So, Sunday night I went to bed at 3:00 and got up around 7:30.
Monday night I went to bed at 2:30 and got up at 4:30.
For those that don't like math, that's 6.5 hours divided between two nights.
Fact 1: Sarah doesn't sleep well on planes.
Fact 2: Sarah had aisle seats on both flights anyways, which doesn't help the situation.
Fact 3: From leaving my house in Orem to entering my apartment in Paris, the travel time was 23 hours.
Fact 4: Air France made me check the carry-on which had about $2,300 worth of camera equipment and clothes in it. They assured me it would come to the baggage claim along with my other bags.
Fact 5: Air France lost this bag.
When I first got off the plane, I was able to easily find the baggage claim for my flight, and my first two suitcases. The valuable carry-on, however, didn't come, even after TWO other flights had claimed all their baggage and I was the only person left, waiting with my loaded baggage cart.
I went to the baggage claim and an Air France employee who spoke some English helped me fill out the necessary forms (let's be realistic here, my brain was in no way ready to deal with this in French).
After filling out the forms, I decided I should just go home. But I didn't. I went out to meet my shuttle instead.
Once I was delivered to the sidewalk in front of my apartment building, I tried to use my phone to call my landlord and tell her I was there. No luck. My phone wasn't picking up ANY networks, even one that would entail serious extra charges.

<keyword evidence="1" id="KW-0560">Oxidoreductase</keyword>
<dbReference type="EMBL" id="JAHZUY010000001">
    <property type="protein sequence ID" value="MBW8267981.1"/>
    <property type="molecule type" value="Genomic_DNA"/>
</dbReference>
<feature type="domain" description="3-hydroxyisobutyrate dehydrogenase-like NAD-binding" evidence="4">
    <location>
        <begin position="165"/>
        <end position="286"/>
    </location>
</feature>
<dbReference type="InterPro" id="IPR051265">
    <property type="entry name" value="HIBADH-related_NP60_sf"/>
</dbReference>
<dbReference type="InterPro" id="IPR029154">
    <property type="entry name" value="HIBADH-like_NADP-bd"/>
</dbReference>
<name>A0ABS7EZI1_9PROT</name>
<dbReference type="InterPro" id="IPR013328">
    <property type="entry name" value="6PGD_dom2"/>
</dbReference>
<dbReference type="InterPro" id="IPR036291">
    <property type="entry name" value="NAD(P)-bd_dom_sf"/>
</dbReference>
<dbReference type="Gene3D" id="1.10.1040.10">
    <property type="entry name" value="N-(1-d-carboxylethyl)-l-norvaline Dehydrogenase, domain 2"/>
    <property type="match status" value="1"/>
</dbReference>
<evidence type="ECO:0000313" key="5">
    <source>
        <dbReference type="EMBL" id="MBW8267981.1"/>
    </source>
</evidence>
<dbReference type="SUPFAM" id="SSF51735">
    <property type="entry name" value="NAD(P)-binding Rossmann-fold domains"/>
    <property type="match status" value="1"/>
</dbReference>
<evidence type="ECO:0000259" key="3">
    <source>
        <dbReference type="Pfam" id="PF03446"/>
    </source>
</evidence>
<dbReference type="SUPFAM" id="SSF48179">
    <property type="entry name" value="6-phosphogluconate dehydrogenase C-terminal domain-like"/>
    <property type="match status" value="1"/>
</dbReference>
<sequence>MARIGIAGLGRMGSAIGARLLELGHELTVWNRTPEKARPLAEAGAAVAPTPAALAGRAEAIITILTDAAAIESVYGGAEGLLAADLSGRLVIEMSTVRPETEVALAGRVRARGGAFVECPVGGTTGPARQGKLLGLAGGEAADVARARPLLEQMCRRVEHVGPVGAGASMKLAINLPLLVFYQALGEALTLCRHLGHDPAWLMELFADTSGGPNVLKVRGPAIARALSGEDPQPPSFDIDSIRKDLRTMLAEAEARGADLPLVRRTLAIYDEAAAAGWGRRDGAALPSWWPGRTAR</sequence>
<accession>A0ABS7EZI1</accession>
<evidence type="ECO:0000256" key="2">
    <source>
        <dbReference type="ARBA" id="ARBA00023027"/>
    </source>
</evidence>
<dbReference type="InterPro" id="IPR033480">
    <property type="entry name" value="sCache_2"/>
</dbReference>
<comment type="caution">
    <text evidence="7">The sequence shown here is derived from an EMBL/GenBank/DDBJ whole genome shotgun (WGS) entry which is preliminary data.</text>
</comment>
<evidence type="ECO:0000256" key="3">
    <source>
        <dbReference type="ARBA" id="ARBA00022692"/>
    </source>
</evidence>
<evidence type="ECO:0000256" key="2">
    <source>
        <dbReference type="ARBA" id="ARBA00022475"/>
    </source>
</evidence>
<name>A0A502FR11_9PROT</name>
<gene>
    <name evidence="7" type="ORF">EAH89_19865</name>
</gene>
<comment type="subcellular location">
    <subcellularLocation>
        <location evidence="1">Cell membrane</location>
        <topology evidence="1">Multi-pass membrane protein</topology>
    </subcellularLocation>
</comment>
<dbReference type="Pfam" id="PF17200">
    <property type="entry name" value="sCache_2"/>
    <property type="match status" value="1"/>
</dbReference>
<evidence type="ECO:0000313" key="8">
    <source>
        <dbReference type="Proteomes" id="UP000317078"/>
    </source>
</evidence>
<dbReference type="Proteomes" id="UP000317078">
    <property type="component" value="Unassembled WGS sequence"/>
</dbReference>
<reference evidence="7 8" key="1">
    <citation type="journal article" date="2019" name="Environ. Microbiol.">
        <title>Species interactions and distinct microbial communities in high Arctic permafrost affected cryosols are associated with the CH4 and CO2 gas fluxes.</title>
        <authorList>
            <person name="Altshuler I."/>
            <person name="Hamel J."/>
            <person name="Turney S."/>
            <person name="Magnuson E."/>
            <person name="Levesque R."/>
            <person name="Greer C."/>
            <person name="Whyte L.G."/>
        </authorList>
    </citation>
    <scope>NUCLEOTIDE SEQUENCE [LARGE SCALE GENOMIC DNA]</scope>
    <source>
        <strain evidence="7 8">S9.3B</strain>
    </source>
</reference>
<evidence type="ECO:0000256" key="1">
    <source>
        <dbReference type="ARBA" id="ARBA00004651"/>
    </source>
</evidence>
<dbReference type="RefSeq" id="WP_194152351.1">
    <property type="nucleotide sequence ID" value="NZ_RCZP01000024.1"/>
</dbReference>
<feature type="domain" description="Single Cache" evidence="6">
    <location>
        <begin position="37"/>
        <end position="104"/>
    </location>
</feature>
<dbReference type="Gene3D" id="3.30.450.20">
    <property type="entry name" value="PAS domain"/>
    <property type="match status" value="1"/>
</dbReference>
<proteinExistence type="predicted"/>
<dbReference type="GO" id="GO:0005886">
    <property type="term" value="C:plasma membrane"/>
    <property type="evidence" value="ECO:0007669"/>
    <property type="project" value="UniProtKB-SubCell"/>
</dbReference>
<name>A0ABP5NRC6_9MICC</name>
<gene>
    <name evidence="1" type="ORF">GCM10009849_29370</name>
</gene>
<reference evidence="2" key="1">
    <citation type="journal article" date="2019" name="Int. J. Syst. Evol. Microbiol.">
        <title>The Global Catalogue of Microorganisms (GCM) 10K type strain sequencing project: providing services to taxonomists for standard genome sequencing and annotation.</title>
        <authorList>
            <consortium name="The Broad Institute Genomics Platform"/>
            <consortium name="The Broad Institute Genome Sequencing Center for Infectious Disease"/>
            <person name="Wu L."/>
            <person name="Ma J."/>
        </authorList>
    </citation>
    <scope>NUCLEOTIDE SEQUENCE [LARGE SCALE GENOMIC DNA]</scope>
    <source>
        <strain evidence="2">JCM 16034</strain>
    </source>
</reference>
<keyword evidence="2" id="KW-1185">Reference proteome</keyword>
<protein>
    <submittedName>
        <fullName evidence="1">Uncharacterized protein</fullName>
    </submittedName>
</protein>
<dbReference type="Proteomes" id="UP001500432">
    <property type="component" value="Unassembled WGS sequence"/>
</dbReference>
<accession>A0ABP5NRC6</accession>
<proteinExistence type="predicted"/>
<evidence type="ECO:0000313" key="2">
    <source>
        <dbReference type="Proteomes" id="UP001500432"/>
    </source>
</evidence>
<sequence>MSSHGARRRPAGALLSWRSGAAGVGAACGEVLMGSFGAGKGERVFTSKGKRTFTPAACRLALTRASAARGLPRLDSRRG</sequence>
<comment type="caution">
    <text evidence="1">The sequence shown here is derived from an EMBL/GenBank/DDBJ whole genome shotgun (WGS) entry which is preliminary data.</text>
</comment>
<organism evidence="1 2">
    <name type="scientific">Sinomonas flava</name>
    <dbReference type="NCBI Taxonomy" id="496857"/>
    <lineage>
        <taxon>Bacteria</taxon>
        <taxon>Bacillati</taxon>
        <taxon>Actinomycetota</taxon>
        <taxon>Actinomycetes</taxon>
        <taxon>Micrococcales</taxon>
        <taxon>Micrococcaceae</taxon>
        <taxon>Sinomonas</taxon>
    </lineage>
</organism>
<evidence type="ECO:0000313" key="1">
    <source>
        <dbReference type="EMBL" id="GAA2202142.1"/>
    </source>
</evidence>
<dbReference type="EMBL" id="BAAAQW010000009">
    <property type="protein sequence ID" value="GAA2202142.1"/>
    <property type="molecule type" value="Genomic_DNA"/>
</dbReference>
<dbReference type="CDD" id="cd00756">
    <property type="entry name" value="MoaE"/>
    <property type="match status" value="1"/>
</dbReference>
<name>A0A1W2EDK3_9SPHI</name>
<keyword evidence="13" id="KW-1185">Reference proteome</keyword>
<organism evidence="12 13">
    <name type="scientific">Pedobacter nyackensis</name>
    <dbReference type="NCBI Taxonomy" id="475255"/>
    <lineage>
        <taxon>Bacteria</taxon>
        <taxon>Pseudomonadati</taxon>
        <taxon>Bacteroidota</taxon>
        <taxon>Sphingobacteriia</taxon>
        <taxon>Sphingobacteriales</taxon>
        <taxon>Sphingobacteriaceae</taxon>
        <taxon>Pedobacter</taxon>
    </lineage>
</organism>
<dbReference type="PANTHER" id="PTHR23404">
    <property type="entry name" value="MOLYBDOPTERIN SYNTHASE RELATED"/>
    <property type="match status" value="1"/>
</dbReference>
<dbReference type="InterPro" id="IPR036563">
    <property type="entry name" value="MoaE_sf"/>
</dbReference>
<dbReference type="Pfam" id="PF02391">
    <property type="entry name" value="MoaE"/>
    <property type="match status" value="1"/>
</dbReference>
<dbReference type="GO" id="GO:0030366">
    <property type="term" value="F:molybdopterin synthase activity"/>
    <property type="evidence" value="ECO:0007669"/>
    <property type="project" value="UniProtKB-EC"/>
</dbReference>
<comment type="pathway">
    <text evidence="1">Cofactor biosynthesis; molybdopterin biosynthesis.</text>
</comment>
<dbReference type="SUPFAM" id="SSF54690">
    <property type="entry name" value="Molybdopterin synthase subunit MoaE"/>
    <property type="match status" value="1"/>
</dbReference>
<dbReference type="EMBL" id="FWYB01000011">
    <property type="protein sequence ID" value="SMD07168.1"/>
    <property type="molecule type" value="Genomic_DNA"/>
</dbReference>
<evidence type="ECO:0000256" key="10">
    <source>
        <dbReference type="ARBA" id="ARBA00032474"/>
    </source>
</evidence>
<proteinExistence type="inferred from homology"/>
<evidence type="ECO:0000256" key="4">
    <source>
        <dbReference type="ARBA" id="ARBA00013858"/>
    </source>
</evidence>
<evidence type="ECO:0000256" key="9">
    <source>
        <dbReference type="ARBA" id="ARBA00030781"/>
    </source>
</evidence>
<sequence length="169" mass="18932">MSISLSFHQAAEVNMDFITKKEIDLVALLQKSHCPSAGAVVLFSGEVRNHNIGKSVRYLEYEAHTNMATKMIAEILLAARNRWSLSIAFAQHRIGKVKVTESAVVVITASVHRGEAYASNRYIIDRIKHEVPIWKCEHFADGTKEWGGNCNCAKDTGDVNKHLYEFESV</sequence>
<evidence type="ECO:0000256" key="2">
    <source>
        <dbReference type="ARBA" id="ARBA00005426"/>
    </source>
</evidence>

So, I stopped a man who was walking by with his daughter and asked where I could buy a phone card. He asked whay kind (or something), and I explained what I was trying to do.
"Well, here. Just use my phone if that's all you're trying to do," sayd French Stranger #1."No need to buy a phone card."
Hello! How nice is that? 40 minutes later, I was in my apartment. It's cute. I'll show you pictures later.
A couple hours later my landlord came home and said that Air France had called her cell phone to say they found my bag!! Hooray! I called them back and they said they would deliver it to my door between midnight and 1 a.m. (Less hooray. But still good, because they technically have 48 hours to get it to me, so 13 or 14 isn't too bad.)
After getting my available suitcases unpacked and eating some spaghetti my landlord made for me, I decided to run to the grocery store. I was gross, and I had no shampoo.
Don't worry that while trying to do a simple run to the grocery store, I got lost. TWICE. I must have misunderstood the directions my landlord gave me.
So, I did the worst possible thing a girl could do. I accepted rides from total strangers. They were the nicest total strangers I could possibly have found.
The first (a.k.a. French Stranger #2) was an older gentleman (probably in his mid-60's) who was born and raised in this neighborhood in Paris, and whose grandparents moved here in 1900. I asked him if he could tell me how to get to Monoprix (a supermarket), and he basically said, "You can't be trying to walk there??!! Let me give you a ride or you'll freeze before you find it."